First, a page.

When Alan Clemens attended a recent annual conference of the National College Access Network, which works to open the doors of higher education to underserved populations of students, he noticed something missing.
Representatives from colleges and universities were few.
“Higher education was heavily underrepresented,” says Clemens, an instructor in the Department of Leadership, Educational Psychology and Foundations (LEPF).
“Some sessions were designed specifically to speak to college retention, but those were more sparsely attended,” he adds. “The primary emphasis being put particularly on college access for these populations was at the high school level.”
At the same time, Carolyn Pluim, acting chair of LEPF, was soliciting ideas from her faculty about the possible creation of a fellowship program.
Dollars were available from the Marguerite F. Key Expendable Fund for the College of Education, but Pluim needed a purpose – a focus – for those who would participate in an annual institute in DeKalb.
“Our department has been blessed by Marguerite’s generosity for a few years now,” Clemens says, “and while the funds were being used effectively to enhance various student programs in the department, Carolyn was looking for something more substantial, something that honored the scope of Marguerite’s commitment.”
Clemens proposed a program that would bring together high school principals from across NIU’s service region to share their innovative ideas and best practices for not only shepherding underserved students into college but also preparing them for success there.
Pluim loved the concept.
“The Marguerite F. Key Fellows Program is a project in line with the vision and passion Marguerite has for supporting the preparation of future educational leaders,” Pluim says. “The program will recognize the great work Illinois principals are doing, and provide them with specialized professional development and growth opportunities.”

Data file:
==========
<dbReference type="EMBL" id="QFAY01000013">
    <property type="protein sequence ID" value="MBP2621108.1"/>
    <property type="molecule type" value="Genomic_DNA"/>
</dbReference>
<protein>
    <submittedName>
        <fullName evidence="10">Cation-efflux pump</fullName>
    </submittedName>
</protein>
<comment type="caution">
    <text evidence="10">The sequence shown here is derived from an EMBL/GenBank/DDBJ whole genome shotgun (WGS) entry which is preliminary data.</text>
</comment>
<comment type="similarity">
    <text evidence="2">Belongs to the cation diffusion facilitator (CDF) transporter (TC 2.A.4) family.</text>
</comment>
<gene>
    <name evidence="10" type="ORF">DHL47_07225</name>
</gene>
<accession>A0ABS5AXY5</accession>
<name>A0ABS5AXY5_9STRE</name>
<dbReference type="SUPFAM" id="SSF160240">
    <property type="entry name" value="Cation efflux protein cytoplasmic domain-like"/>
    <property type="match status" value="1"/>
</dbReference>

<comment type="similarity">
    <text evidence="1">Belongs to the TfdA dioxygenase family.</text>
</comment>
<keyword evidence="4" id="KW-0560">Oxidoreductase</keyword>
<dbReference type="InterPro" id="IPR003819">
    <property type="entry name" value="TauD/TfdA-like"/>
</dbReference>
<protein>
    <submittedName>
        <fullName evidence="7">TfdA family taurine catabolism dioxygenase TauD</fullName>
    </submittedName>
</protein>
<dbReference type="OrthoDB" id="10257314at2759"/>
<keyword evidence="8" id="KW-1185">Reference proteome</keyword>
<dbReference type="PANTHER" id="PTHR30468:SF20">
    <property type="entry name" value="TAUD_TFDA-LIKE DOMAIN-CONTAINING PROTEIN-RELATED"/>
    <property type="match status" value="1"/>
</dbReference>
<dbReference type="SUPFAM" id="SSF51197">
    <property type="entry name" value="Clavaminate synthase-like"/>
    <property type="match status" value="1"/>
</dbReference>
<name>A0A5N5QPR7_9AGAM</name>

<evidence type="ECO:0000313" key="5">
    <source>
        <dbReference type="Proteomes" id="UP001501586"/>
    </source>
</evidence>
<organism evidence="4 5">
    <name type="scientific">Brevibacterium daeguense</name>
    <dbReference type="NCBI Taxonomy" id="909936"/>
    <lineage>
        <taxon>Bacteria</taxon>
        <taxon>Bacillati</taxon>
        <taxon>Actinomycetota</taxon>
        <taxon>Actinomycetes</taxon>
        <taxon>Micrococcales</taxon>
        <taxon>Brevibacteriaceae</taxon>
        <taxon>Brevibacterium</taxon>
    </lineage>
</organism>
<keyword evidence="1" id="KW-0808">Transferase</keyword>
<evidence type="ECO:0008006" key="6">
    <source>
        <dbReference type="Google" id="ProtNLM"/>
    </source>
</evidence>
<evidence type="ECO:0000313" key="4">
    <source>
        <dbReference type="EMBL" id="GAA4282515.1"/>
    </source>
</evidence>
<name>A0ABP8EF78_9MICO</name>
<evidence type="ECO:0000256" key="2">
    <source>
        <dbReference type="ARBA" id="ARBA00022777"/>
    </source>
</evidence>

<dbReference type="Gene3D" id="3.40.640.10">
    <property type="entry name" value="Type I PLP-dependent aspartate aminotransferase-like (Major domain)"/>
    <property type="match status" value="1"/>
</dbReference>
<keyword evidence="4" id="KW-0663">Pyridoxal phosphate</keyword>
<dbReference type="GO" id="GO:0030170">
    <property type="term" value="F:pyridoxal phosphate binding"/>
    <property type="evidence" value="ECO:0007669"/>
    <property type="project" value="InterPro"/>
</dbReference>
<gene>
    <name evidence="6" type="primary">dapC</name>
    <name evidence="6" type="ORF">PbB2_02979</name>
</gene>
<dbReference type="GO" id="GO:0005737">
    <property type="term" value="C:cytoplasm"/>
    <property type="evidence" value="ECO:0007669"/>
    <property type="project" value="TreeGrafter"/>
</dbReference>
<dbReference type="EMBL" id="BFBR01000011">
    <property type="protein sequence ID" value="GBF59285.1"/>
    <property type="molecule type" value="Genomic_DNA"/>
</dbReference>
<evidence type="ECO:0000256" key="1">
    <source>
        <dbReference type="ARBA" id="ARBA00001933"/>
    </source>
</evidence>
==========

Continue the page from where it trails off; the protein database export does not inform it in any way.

Nominations will open July 1 for the first class of fellows, who will meet in June of 2018 for a series of workshops and dialogues.
“What we’re hoping to find is real evidence of innovation, energy and ingenuity that’s being brought to the table in service of this very poignant need, and to put additional focus on this innovation, to increase opportunities for students to successfully achieve their college dreams,” Clemens says.
“There is research that shows – and I personally believe this – that those students across the country who, at this moment are facing the most significant obstacles to college access and college success, are the country’s largest source of growth potential,” he adds. “I can’t see any more noble purpose, or more potentially powerful purpose for the future of our country, than empowering these underserved voices.”
A seven-member advisory committee will guide the ongoing framework and rationale of the program as well as the selection, and work, of the fellows.
The advisory committee will consist of representatives of the Department of Leadership, Educational Psychology and Foundations, local school districts and the NIU Center for P-20 Engagement.
Fellows need only serve one year, Clemens says, but are always welcome to stay involved.
Undergraduate and graduate students with an interest in college attainment and success, public educational policy or other related issues also can participate, possibly obtaining independent study or internship credit for administration of the program or assistance with the institute.
Students who seize those opportunities will witness a sharing of expertise – the wisdom and work of leading principals in the region – along with the possible births of partnerships or design of grant proposals.
It’s something Clemens says matches current thinking on campus – “President Baker has always been very interested in examining the factors that contribute to student success throughout their P-20 educational experience,” he says – as well as the values of Marguerite F. Key.
Key graduated from Northern Illinois State Teachers College in 1944 with a major in biology and a minor in music. She taught one year, and then earned her master’s degree at the University of Michigan’s School of Public Health.
During most of the next year, she worked in the Illinois Department of Public Health in Springfield as a health educator. When the Kellogg Foundation funded a program in Illinois to place a health educator on the staff of each state college, Key came to Northern.
After she married four years later and moved to Washington, D.C., where her husband worked with the National Education Association, she began a 40-year career in the Arlington Public Schools as director of guidance in a middle school.
In 1995, after the death of her husband, she returned to DeKalb, where she continues to live.
She was on the original committee to place a one-room school on campus, served for 12 years on the Development Committee of the College of Education and has been able to assist 10 non-traditional women in the college in obtaining scholarships through the Philanthropic Educational Organization.